Former Trump adviser on European tour – plans to set up new European populist ‘Movement’

Leading figures in ‘The Movement’, an alliance of European populists – (left to right) former Trump adviser Steve Bannon; Italian interior minister Matteo Salvini; and Brussels-based Jewish lawyer Mischael Modrikamen

Steve Bannon, the controversial former adviser to President Trump and former executive chairman of Breitbart News, is touring European capitals this week and meeting a range of political leaders.

Bannon plans to develop a pan-European alliance of populist forces under the label ‘The Movement’. This was officially registered in January by a Belgian lawyer called Mischael Modrikamen, who is a well-known figure in the Jewish community in Brussels and leader of a tiny party called the People’s Party.

Modrikamen is a friend and ally of Nigel Farage, through whom he was introduced to Bannon.

The most important figures already signed up to ‘The Movement’ are Italian deputy prime minister and interior minister Matteo Salvini, leader of the anti-immigration Lega, and his ally Giorgia Meloni, leader of Fratelli d’Italia (‘Brothers of Italy’), the most significant of several groups that grew out of the former fascist party MSI.

Steve Bannon with Giorgia Meloni last weekend at the conference of her ‘post-fascist’ party Fratelli d’Italia

Bannon spoke at the Fratelli d’Italia conference in Rome last weekend. He told an enthusiastic crowd: “Trump and Brexit and [the Italian general election in] March 2018 are all inextricably linked: it’s a rejection of the way things are and it’s a way forward … it’s the little guy saying ‘we have a better idea’ … and the first thing is a rejection of what the elites have foisted on Western civilization.”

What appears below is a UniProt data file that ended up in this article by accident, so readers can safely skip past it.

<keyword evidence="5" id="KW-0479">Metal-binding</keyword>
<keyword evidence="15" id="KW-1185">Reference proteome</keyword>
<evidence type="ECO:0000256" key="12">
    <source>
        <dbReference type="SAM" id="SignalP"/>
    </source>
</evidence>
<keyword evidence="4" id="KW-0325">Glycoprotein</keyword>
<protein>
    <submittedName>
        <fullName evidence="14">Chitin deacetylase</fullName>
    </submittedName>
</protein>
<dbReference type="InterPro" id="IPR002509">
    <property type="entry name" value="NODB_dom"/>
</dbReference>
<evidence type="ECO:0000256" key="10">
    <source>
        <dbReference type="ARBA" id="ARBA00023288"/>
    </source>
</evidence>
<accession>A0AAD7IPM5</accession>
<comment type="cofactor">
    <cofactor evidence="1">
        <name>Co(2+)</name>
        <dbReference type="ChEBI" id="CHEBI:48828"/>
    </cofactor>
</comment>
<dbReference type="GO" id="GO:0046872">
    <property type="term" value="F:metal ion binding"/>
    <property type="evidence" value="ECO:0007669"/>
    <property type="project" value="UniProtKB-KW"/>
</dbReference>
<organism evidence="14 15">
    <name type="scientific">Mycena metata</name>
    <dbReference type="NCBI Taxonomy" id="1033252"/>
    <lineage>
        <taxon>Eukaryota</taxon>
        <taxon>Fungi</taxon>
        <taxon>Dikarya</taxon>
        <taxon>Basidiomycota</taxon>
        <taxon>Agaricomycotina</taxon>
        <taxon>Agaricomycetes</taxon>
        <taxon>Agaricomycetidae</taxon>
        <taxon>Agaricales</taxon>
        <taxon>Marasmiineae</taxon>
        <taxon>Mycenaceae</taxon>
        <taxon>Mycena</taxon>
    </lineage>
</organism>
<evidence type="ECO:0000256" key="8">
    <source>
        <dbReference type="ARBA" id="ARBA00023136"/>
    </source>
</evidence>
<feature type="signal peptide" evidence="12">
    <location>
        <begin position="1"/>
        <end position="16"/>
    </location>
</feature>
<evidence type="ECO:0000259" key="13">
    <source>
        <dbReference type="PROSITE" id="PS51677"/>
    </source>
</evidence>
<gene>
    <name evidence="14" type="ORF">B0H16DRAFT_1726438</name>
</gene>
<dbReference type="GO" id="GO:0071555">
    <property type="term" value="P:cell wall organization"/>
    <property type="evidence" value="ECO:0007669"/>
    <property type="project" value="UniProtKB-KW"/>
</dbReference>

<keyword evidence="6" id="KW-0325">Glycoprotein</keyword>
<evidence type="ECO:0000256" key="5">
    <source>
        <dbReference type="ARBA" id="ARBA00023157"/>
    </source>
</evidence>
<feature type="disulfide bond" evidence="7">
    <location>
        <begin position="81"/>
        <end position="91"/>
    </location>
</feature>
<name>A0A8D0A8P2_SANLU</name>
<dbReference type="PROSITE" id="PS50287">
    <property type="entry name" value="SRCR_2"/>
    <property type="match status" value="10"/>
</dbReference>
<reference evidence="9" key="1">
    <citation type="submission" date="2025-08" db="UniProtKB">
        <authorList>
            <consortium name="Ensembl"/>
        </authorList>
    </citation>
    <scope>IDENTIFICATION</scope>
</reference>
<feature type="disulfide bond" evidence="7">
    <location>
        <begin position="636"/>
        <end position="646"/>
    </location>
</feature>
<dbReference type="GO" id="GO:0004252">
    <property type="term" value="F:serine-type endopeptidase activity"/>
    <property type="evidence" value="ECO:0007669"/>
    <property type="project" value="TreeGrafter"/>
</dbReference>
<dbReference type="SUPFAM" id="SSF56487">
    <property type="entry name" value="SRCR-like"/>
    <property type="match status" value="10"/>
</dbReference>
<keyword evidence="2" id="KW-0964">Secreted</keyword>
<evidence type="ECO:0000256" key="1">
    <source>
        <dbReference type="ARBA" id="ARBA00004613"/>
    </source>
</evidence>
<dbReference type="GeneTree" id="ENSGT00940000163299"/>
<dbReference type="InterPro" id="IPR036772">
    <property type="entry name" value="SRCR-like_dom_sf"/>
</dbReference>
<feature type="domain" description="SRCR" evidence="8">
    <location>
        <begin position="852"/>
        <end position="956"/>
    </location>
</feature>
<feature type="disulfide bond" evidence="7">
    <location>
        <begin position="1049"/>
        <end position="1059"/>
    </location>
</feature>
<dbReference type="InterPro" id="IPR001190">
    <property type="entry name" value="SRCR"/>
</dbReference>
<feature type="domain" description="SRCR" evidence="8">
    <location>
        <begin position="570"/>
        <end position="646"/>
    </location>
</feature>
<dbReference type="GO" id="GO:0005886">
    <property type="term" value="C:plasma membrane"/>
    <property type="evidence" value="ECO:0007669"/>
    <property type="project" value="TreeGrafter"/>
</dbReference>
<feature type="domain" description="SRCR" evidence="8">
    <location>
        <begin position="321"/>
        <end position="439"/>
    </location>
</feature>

After Rome, Bannon went on to Prague where he met Czech President Milos Zeman, who comes from a very different political tradition to Bannon’s Italian hosts. While Salvini’s roots are in regional separatism and Meloni’s are in the postwar development of Italy’s fascist tradition, President Zeman is one of the last of the old Eastern European politicians rooted in a version of socialism. A Communist party member until 1970, Zeman created the Social Democratic Party and was a centre-left Prime Minister for several years, but more recently has moved towards a radically anti-immigration populism, winning re-election as President earlier this year.

Like Bannon’s other allies, Zeman is closer to Russia’s leader Vladimir Putin than to the liberal elites who control the European Union.

 

 

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